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Conservative Presbyterians fault leaders, urge reforms

Claim failure to proclaim Christ as humanity's savior

Thursday, May 03, 2001

By Ann Rodgers-Melnick, Post-Gazette Staff Writer

About 130 theologically conservative Presbyterian pastors and elders gathered yesterday in Peters to call for the grass-roots reformation of the 2.5 million-member Presbyterian Church (USA), whose national leadership they believe has failed to proclaim that Christ is the sole savior of humanity.

Local and national leaders of the group said they did not want a schism but wanted congregations and presbyteries to proclaim the historic Christian faith no matter what happened at church headquarters.

"Any church that leaves the denomination, or acts unilaterally, weakens the rest of us," said the Rev. Douglas Pratt, a leader of the group, pastor of Memorial Park Presbyterian Church in McCandless and the immediate past president of the council of Pittsburgh Presbytery.

"We are obviously concerned about events and trends in our denomination. ... But we are not angry, and we have not gathered here to gripe or complain or vent frustration to one another."

The network has no name or formal structure, although it has met for two years. Yesterday's meeting at Center Presbyterian Church drew pastors from some of the largest churches in the Pittsburgh Presbytery and participants from eight presbyteries in Western Pennsylvania.

The Rev. Richard Wolling, pastor of Beverly Heights Presbyterian Church in Mt. Lebanon gave a brief presentation on a proposal to have Pittsburgh Presbytery declare that it will not allow same-sex blessing ceremonies. However, some speakers and most workshops focused on spiritual renewal and pastoral care rather than church politics.

About 35 people attended a reform strategies workshop by the Rev. Robert Davis of San Marcos, Calif., executive director of the Presbyterian Forum. He spoke extensively on what is now called the Confessing Church Movement. It began in March in Beaver-Butler Presbytery after Summit Presbyterian Church in Jefferson, Butler County, persuaded the presbytery to adopt a confession in faith in Christ as savior, in the authority of scripture and in the teaching that sex is only appropriate within heterosexual marriage.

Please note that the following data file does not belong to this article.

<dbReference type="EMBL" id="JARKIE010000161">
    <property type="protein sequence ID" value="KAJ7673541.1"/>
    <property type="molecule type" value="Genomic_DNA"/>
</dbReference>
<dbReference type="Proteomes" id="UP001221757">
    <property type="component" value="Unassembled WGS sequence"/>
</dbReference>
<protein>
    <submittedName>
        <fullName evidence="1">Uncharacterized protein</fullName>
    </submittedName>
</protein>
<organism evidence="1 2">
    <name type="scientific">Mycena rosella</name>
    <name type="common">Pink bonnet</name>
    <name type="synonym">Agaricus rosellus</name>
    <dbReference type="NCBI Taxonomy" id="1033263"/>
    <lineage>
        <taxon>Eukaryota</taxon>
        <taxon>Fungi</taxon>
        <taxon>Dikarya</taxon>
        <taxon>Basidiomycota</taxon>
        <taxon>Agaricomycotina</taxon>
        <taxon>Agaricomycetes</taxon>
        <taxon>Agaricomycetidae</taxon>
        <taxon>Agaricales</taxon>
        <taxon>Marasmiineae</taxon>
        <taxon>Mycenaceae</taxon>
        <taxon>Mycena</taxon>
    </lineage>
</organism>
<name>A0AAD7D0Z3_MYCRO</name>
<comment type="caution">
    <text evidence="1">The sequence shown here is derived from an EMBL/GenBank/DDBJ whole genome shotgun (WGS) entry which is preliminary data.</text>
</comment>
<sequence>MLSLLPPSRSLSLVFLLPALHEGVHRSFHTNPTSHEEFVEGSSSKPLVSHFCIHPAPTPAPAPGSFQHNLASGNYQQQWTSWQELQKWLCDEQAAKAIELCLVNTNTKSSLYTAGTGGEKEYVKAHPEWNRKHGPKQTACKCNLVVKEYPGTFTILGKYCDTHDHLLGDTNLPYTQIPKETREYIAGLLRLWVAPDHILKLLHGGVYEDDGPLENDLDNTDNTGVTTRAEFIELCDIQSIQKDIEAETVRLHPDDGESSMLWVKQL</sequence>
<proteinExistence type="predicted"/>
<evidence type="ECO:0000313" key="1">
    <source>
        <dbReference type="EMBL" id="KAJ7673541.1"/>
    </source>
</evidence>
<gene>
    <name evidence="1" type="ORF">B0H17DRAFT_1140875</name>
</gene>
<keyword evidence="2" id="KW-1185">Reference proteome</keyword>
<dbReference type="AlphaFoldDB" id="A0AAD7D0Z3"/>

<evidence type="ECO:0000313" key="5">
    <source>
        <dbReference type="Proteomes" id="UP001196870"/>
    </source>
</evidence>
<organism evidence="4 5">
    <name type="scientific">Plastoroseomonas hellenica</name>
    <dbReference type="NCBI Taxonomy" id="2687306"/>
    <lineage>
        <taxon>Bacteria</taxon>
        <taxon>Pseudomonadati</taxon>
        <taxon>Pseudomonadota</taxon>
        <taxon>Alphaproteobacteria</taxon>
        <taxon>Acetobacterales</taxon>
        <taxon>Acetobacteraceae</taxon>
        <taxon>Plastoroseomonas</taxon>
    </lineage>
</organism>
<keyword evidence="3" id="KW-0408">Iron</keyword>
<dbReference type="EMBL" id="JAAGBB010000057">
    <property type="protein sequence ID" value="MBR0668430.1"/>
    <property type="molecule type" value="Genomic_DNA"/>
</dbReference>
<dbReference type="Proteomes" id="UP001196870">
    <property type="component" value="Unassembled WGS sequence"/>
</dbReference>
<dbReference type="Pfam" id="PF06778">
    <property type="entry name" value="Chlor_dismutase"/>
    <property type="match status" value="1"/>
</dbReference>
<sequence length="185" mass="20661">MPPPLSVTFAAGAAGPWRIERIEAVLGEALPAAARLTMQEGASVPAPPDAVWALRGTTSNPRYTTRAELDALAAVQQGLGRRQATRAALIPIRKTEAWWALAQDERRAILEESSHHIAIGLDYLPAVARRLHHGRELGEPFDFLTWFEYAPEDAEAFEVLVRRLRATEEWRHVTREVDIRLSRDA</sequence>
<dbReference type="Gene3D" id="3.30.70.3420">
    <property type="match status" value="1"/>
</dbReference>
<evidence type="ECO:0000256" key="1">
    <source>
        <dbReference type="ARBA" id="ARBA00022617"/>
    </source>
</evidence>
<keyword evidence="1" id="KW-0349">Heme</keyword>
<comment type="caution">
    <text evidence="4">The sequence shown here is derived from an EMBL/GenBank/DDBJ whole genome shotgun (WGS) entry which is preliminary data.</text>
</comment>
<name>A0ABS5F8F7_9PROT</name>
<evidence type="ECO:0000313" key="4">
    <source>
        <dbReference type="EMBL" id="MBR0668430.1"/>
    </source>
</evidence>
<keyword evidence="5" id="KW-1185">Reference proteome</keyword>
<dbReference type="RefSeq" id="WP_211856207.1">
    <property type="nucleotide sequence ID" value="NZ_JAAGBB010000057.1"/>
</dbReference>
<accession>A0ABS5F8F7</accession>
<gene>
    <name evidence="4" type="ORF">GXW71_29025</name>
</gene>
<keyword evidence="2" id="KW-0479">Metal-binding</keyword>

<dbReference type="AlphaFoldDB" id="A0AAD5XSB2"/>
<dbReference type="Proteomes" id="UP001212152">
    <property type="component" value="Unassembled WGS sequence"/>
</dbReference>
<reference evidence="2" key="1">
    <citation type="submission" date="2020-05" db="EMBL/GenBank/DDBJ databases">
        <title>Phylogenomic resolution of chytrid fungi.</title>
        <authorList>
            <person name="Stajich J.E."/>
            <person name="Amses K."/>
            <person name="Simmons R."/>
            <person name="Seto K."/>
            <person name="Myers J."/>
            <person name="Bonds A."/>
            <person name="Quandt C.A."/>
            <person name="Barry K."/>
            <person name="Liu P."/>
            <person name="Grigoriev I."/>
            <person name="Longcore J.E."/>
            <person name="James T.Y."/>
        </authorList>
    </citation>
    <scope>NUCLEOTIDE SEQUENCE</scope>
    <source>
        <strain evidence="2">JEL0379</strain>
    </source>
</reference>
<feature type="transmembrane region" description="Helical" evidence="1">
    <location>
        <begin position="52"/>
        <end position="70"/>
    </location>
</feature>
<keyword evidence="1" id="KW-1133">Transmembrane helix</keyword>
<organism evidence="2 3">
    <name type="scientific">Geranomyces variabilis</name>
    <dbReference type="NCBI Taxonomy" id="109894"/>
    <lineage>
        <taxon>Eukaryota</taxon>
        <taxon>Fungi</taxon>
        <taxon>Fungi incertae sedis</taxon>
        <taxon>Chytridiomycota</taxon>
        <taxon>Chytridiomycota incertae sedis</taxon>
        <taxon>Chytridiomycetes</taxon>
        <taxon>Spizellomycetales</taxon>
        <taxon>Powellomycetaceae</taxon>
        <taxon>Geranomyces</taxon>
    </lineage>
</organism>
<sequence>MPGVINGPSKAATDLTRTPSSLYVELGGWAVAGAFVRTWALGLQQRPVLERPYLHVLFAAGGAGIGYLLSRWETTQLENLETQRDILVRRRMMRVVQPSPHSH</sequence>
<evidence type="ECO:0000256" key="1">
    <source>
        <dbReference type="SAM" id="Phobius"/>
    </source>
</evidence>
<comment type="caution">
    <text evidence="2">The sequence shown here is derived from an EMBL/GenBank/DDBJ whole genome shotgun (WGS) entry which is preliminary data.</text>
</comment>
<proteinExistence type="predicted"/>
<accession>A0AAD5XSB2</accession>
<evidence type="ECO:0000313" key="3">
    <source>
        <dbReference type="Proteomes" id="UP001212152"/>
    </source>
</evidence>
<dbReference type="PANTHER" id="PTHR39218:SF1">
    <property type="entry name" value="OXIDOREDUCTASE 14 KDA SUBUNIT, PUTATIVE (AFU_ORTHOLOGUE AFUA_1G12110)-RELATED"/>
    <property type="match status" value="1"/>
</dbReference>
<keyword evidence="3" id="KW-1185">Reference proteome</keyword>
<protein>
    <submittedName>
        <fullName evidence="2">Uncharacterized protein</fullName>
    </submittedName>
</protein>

The Rev. Paul Roberts, pastor of Summit, said he gets calls daily from congregations around the country asking how to do what his church did. Word of the action was spread via the Web site and newspaper of the Presbyterian Lay Committee, a conservative activist group. To date, 49 churches have joined the movement and 66 are in the process, representing a total of 80,000 Presbyterians.

The name Confessing Church Movement is controversial because it was used by an underground Protestant church in Nazi Germany that refused to accept Hitler's demand for a "German Christian" church that would remove all references to Jews and Judaism from the faith. In an interview, Davis said he was not suggesting that theologically liberal Presbyterians were equivalent to Nazis.

"This is about articulating what we believe in an environment that is hostile to the confession of faith," he said.

Although the movement began soon after the nation's presbyteries rejected a proposed ban on same-sex blessing ceremonies, both Davis and Roberts insisted that sexuality issues are not the driving force of the Confessing Church Movement. They said they were far more disturbed that top denominational officials had refused to discipline staff members who organized a peacemaking conference last year at which a speaker said that Christ was only one of many paths to salvation.

"I don't think the denomination will split over sexuality. It will split over what we say about the person and work of Jesus Christ," Davis said.

He accused the General Assembly Council, which governs the denomination between its annual General Assemblies, of trying to turn the church into a university in which all claims of the faith were up for debate.

"There is a grave disconnect between what happens in the congregation and what happens in the institution," Davis said.

When he asked how many of those in his workshop felt alienated from the programs and policies of the national church, every hand went up. When he asked how many found the literature and educational materials of the denomination helpful in their ministry and mission, no hands went up.

In the past, conservative Presbyterians have made the mistake of trying to change the denomination by changing the top leadership, which led to schisms, he said. The Confessing Movement seeks to reform the denomination through action on the grassroots level.

The group meeting in Peters "is not concerned about taking over the denomination. They are concerned about being the church here, in this place," he said.

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